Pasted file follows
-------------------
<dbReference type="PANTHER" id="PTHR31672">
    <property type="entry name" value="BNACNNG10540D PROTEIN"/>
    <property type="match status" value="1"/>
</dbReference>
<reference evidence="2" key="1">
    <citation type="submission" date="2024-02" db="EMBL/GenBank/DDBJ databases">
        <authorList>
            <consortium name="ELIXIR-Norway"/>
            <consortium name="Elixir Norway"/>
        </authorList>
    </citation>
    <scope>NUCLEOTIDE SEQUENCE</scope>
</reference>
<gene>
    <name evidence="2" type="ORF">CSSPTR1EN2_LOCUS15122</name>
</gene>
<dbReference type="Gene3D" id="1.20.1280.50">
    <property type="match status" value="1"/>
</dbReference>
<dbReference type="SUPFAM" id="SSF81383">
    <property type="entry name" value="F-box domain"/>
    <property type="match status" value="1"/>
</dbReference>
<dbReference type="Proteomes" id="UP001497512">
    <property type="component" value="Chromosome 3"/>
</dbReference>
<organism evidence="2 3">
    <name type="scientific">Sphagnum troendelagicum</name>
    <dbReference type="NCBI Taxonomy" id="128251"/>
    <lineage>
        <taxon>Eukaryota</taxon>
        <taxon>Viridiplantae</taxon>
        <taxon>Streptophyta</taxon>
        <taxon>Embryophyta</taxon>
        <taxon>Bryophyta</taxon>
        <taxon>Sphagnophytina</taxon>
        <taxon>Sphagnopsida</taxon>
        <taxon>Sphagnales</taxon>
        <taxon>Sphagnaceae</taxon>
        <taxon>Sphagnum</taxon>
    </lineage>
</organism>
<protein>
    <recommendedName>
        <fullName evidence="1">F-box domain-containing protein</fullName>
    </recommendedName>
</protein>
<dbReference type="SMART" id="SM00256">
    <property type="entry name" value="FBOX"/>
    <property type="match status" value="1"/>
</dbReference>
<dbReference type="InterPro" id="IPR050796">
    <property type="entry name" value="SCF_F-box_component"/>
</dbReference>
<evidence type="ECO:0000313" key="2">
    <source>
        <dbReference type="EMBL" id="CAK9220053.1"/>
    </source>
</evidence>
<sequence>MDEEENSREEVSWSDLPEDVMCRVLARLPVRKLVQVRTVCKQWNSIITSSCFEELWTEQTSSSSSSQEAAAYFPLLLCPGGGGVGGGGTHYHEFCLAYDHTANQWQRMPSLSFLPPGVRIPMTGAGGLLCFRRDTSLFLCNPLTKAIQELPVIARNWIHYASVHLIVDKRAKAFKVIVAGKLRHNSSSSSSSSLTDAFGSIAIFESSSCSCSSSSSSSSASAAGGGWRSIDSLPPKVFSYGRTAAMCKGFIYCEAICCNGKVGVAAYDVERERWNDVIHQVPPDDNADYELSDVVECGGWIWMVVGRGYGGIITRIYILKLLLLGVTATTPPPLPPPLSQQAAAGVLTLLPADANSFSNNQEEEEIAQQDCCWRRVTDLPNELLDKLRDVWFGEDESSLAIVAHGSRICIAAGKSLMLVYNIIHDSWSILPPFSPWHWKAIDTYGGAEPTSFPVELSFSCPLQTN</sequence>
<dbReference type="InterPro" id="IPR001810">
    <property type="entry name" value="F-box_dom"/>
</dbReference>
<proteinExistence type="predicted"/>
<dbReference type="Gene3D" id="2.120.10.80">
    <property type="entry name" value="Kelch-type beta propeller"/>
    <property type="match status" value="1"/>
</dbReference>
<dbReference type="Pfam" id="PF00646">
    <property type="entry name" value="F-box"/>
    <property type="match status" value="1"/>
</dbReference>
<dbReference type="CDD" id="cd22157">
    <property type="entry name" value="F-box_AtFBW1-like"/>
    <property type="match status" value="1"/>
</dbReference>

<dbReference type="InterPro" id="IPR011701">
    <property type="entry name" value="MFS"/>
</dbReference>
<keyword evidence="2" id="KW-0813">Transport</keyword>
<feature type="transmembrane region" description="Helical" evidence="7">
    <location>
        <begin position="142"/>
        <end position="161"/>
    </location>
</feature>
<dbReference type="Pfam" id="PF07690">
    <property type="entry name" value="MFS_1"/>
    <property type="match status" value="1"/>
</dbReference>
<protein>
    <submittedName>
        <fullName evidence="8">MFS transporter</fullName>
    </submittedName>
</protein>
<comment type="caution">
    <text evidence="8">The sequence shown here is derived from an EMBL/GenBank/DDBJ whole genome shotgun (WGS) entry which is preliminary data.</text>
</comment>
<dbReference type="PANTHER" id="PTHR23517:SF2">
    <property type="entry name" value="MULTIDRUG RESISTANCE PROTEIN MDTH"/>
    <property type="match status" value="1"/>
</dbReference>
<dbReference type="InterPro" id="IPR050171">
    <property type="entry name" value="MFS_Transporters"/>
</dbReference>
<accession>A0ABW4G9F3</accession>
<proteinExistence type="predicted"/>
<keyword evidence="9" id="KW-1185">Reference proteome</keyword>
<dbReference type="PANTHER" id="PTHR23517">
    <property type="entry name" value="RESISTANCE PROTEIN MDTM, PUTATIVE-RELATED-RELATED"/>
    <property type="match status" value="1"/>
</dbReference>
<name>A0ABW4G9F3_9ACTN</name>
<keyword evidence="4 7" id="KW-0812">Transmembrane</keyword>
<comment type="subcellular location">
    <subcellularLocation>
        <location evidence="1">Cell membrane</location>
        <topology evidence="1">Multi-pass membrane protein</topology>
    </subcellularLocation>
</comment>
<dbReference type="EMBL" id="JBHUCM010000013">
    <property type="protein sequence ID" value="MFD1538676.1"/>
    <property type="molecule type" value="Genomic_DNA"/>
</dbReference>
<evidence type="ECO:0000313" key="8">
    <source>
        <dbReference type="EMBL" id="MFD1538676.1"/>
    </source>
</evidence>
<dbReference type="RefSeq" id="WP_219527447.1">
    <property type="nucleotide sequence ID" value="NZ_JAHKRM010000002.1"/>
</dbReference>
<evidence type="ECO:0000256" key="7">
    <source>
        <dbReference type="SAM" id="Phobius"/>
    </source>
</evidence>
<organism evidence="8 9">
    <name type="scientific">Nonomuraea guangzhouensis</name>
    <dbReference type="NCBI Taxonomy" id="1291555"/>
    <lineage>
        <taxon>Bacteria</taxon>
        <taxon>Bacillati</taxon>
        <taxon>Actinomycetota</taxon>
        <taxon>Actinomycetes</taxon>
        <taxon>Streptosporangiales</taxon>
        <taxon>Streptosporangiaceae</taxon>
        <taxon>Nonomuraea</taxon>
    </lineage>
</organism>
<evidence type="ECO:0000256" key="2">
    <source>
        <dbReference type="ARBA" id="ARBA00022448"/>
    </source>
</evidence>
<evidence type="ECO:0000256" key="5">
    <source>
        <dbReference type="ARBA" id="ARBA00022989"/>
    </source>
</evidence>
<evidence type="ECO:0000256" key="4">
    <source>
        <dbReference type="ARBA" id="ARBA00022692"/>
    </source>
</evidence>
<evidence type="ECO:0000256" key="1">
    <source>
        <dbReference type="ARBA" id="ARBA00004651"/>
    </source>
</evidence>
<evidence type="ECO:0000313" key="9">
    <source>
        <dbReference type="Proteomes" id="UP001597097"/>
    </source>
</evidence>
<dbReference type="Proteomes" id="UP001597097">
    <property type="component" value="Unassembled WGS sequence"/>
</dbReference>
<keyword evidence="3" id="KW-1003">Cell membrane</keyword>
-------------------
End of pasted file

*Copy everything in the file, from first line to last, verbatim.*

<dbReference type="PANTHER" id="PTHR31672">
    <property type="entry name" value="BNACNNG10540D PROTEIN"/>
    <property type="match status" value="1"/>
</dbReference>
<reference evidence="2" key="1">
    <citation type="submission" date="2024-02" db="EMBL/GenBank/DDBJ databases">
        <authorList>
            <consortium name="ELIXIR-Norway"/>
            <consortium name="Elixir Norway"/>
        </authorList>
    </citation>
    <scope>NUCLEOTIDE SEQUENCE</scope>
</reference>
<gene>
    <name evidence="2" type="ORF">CSSPTR1EN2_LOCUS15122</name>
</gene>
<dbReference type="Gene3D" id="1.20.1280.50">
    <property type="match status" value="1"/>
</dbReference>
<dbReference type="SUPFAM" id="SSF81383">
    <property type="entry name" value="F-box domain"/>
    <property type="match status" value="1"/>
</dbReference>
<dbReference type="Proteomes" id="UP001497512">
    <property type="component" value="Chromosome 3"/>
</dbReference>
<organism evidence="2 3">
    <name type="scientific">Sphagnum troendelagicum</name>
    <dbReference type="NCBI Taxonomy" id="128251"/>
    <lineage>
        <taxon>Eukaryota</taxon>
        <taxon>Viridiplantae</taxon>
        <taxon>Streptophyta</taxon>
        <taxon>Embryophyta</taxon>
        <taxon>Bryophyta</taxon>
        <taxon>Sphagnophytina</taxon>
        <taxon>Sphagnopsida</taxon>
        <taxon>Sphagnales</taxon>
        <taxon>Sphagnaceae</taxon>
        <taxon>Sphagnum</taxon>
    </lineage>
</organism>
<protein>
    <recommendedName>
        <fullName evidence="1">F-box domain-containing protein</fullName>
    </recommendedName>
</protein>
<dbReference type="SMART" id="SM00256">
    <property type="entry name" value="FBOX"/>
    <property type="match status" value="1"/>
</dbReference>
<dbReference type="InterPro" id="IPR050796">
    <property type="entry name" value="SCF_F-box_component"/>
</dbReference>
<evidence type="ECO:0000313" key="2">
    <source>
        <dbReference type="EMBL" id="CAK9220053.1"/>
    </source>
</evidence>
<sequence>MDEEENSREEVSWSDLPEDVMCRVLARLPVRKLVQVRTVCKQWNSIITSSCFEELWTEQTSSSSSSQEAAAYFPLLLCPGGGGVGGGGTHYHEFCLAYDHTANQWQRMPSLSFLPPGVRIPMTGAGGLLCFRRDTSLFLCNPLTKAIQELPVIARNWIHYASVHLIVDKRAKAFKVIVAGKLRHNSSSSSSSSLTDAFGSIAIFESSSCSCSSSSSSSSASAAGGGWRSIDSLPPKVFSYGRTAAMCKGFIYCEAICCNGKVGVAAYDVERERWNDVIHQVPPDDNADYELSDVVECGGWIWMVVGRGYGGIITRIYILKLLLLGVTATTPPPLPPPLSQQAAAGVLTLLPADANSFSNNQEEEEIAQQDCCWRRVTDLPNELLDKLRDVWFGEDESSLAIVAHGSRICIAAGKSLMLVYNIIHDSWSILPPFSPWHWKAIDTYGGAEPTSFPVELSFSCPLQTN</sequence>
<dbReference type="InterPro" id="IPR001810">
    <property type="entry name" value="F-box_dom"/>
</dbReference>
<proteinExistence type="predicted"/>
<dbReference type="Gene3D" id="2.120.10.80">
    <property type="entry name" value="Kelch-type beta propeller"/>
    <property type="match status" value="1"/>
</dbReference>
<dbReference type="Pfam" id="PF00646">
    <property type="entry name" value="F-box"/>
    <property type="match status" value="1"/>
</dbReference>
<dbReference type="CDD" id="cd22157">
    <property type="entry name" value="F-box_AtFBW1-like"/>
    <property type="match status" value="1"/>
</dbReference>

<dbReference type="InterPro" id="IPR011701">
    <property type="entry name" value="MFS"/>
</dbReference>
<keyword evidence="2" id="KW-0813">Transport</keyword>
<feature type="transmembrane region" description="Helical" evidence="7">
    <location>
        <begin position="142"/>
        <end position="161"/>
    </location>
</feature>
<dbReference type="Pfam" id="PF07690">
    <property type="entry name" value="MFS_1"/>
    <property type="match status" value="1"/>
</dbReference>
<protein>
    <submittedName>
        <fullName evidence="8">MFS transporter</fullName>
    </submittedName>
</protein>
<comment type="caution">
    <text evidence="8">The sequence shown here is derived from an EMBL/GenBank/DDBJ whole genome shotgun (WGS) entry which is preliminary data.</text>
</comment>
<dbReference type="PANTHER" id="PTHR23517:SF2">
    <property type="entry name" value="MULTIDRUG RESISTANCE PROTEIN MDTH"/>
    <property type="match status" value="1"/>
</dbReference>
<dbReference type="InterPro" id="IPR050171">
    <property type="entry name" value="MFS_Transporters"/>
</dbReference>
<accession>A0ABW4G9F3</accession>
<proteinExistence type="predicted"/>
<keyword evidence="9" id="KW-1185">Reference proteome</keyword>
<dbReference type="PANTHER" id="PTHR23517">
    <property type="entry name" value="RESISTANCE PROTEIN MDTM, PUTATIVE-RELATED-RELATED"/>
    <property type="match status" value="1"/>
</dbReference>
<name>A0ABW4G9F3_9ACTN</name>
<keyword evidence="4 7" id="KW-0812">Transmembrane</keyword>
<comment type="subcellular location">
    <subcellularLocation>
        <location evidence="1">Cell membrane</location>
        <topology evidence="1">Multi-pass membrane protein</topology>
    </subcellularLocation>
</comment>
<dbReference type="EMBL" id="JBHUCM010000013">
    <property type="protein sequence ID" value="MFD1538676.1"/>
    <property type="molecule type" value="Genomic_DNA"/>
</dbReference>
<evidence type="ECO:0000313" key="8">
    <source>
        <dbReference type="EMBL" id="MFD1538676.1"/>
    </source>
</evidence>
<dbReference type="RefSeq" id="WP_219527447.1">
    <property type="nucleotide sequence ID" value="NZ_JAHKRM010000002.1"/>
</dbReference>
<evidence type="ECO:0000256" key="7">
    <source>
        <dbReference type="SAM" id="Phobius"/>
    </source>
</evidence>
<organism evidence="8 9">
    <name type="scientific">Nonomuraea guangzhouensis</name>
    <dbReference type="NCBI Taxonomy" id="1291555"/>
    <lineage>
        <taxon>Bacteria</taxon>
        <taxon>Bacillati</taxon>
        <taxon>Actinomycetota</taxon>
        <taxon>Actinomycetes</taxon>
        <taxon>Streptosporangiales</taxon>
        <taxon>Streptosporangiaceae</taxon>
        <taxon>Nonomuraea</taxon>
    </lineage>
</organism>
<evidence type="ECO:0000256" key="2">
    <source>
        <dbReference type="ARBA" id="ARBA00022448"/>
    </source>
</evidence>
<evidence type="ECO:0000256" key="5">
    <source>
        <dbReference type="ARBA" id="ARBA00022989"/>
    </source>
</evidence>
<evidence type="ECO:0000256" key="4">
    <source>
        <dbReference type="ARBA" id="ARBA00022692"/>
    </source>
</evidence>
<evidence type="ECO:0000256" key="1">
    <source>
        <dbReference type="ARBA" id="ARBA00004651"/>
    </source>
</evidence>
<evidence type="ECO:0000313" key="9">
    <source>
        <dbReference type="Proteomes" id="UP001597097"/>
    </source>
</evidence>
<dbReference type="Proteomes" id="UP001597097">
    <property type="component" value="Unassembled WGS sequence"/>
</dbReference>
<keyword evidence="3" id="KW-1003">Cell membrane</keyword>